Figure 1 below shows the full suite of ecological teaching and learning pedagogies. My first task, in conjunction with the PLT advisory group, was to identify the overlapping teaching strategies for PLT and ETL. It is no surprise that the number one teaching strategy employed by PLT was environmental education. Other popular pedagogies identified by the advisory group include constructivist learning, place-based education, project-based learning, systems theory, service learning, and experiential education. These additional 6 pedagogies are all defined and employed in PLT’s educational materials and professional development workshops.
Figure 1: Ecological teaching and learning pedagogies
Next, we developed a survey for current and past students of Lesley University’s ETL Masters Program. The questions were carefully crafted to reveal the most effective ways in which ETL experts are currently using ecologically-based strategies in their teaching.
Major findings were organized into two sets of recommendations (see Table 1): one for PLT’s PreK-8 Environmental Education Activity Guide and another for PLT’s professional development offerings:
TABLE 1: RECOMMENDATIONS
PreK-8 Environmental Education Activity Guide
Professional Development Offerings
Focus on five ETL pedagogies to highlight throughout the guide:
Create PLT professional development offerings focused on the five pedagogies (listed at left).
Create PLT units (comprehensive learning progressions of PLT activities)
Create professional learning communities and peer-to-peer support systems.
A thorough analysis of the survey identified many barriers and enablers to ecological teaching and learning that will help inform the design and delivery of PLT’s next generation of instructional materials.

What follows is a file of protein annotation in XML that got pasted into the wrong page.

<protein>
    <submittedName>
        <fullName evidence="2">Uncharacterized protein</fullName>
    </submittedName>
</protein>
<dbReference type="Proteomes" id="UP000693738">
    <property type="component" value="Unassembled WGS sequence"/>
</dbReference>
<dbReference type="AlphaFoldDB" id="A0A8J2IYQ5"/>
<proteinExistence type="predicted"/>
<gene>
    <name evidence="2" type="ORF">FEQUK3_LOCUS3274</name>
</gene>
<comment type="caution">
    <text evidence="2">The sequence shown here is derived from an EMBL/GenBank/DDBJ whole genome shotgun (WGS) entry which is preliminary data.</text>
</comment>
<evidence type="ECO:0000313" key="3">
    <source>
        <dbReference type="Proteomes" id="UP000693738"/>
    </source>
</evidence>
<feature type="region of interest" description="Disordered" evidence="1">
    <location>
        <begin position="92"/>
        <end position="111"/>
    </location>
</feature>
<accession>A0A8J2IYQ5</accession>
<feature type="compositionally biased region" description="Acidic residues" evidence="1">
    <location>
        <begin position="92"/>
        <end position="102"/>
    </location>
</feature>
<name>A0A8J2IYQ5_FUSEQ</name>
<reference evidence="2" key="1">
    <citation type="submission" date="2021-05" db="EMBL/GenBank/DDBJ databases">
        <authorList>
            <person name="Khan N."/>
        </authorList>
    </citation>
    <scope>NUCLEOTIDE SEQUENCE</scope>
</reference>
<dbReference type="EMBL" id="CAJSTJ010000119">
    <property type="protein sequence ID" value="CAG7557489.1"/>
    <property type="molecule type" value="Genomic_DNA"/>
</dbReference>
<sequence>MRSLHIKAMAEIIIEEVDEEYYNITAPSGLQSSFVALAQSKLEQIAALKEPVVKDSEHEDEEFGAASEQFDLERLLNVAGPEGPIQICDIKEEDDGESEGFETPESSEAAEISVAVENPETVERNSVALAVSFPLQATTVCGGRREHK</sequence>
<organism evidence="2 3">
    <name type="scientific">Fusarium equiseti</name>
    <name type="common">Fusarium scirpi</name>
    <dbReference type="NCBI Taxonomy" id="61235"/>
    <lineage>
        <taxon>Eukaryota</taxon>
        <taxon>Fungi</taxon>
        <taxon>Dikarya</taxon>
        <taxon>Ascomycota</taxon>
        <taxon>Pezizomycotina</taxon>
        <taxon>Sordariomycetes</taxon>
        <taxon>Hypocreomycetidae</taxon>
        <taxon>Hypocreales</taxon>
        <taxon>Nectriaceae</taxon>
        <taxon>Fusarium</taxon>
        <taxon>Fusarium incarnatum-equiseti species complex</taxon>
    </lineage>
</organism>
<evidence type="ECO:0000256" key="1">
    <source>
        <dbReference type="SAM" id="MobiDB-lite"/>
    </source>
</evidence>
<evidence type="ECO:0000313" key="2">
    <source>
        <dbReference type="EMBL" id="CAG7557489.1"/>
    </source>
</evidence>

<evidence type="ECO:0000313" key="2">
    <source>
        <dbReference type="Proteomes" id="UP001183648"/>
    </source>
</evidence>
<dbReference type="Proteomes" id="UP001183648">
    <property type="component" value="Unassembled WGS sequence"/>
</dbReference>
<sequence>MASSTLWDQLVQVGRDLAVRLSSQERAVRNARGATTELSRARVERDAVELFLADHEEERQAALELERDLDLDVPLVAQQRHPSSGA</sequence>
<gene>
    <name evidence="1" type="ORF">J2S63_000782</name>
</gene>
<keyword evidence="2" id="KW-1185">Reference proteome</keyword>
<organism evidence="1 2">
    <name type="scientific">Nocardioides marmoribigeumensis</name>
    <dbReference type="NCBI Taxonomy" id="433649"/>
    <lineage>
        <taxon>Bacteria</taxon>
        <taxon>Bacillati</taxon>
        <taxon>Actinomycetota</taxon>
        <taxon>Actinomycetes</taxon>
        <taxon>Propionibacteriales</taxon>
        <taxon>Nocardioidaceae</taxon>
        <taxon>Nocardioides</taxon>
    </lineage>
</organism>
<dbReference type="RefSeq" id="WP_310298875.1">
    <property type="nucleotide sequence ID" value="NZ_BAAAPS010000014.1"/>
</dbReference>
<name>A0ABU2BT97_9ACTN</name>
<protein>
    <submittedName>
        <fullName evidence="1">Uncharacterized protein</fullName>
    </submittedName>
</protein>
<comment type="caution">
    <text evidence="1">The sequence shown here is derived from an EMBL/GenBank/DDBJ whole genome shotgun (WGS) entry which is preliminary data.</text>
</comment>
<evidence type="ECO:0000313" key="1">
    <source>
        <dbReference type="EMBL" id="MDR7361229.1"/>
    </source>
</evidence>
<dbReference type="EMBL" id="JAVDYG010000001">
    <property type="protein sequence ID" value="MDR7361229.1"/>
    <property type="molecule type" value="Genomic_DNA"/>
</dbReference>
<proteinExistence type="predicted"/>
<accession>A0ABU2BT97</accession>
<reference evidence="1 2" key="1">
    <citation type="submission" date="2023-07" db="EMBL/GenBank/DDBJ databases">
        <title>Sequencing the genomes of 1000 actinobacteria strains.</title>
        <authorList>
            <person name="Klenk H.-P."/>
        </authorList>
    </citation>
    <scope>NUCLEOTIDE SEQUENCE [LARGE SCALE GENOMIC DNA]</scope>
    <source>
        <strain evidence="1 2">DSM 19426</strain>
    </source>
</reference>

Modeling Teaching Techniques
Another recommendation that surfaced was the importance of modeling new teaching techniques with the students themselves. PLT workshops are currently designed for educators only. Data suggests that modeling PLT activities with students in classrooms (instead of with educators in workshops) is a good way to showcase the effectiveness of new teaching techniques.
Putting Research into Action
I was surprised and humbled by the excitement this project generated in the expert communities involved, as well as in their belief that this research will interest and benefit others in the field of environmental education. This level of support was a gracious reminder that I am doing my part to create positive change in the field of environmental education. The collaborative nature of research and the validation that accompanies teamwork are additional justifications of my project.
The true test of validity comes when a researcher is asked the question: Will change be brought about as a result of your work?
So I continue to challenge myself by asking: “Will actions change, will teaching change, and will lives change as a result of my work to integrate PLT and ETL?” I do see potential for these results to help inform the PLT advisory groups working on new PLT materials and professional development. PLT workshop participants and finally (and ultimately!) students in classrooms across the United States will benefit from educational materials and teacher trainings that integrate PLT and ETL.
Will this action research project help to make the world a better place? While I can’t say for certain– I expect positive outcomes, and I plan to keep working with Project Learning Tree to combine education, action, and compassion to achieve a sustainable future we can share.
Interested in learning more? Access a full copy of Jaclyn’s action research report, Cultivating Ecological Teachers and Learners Using Project Learning Tree, online.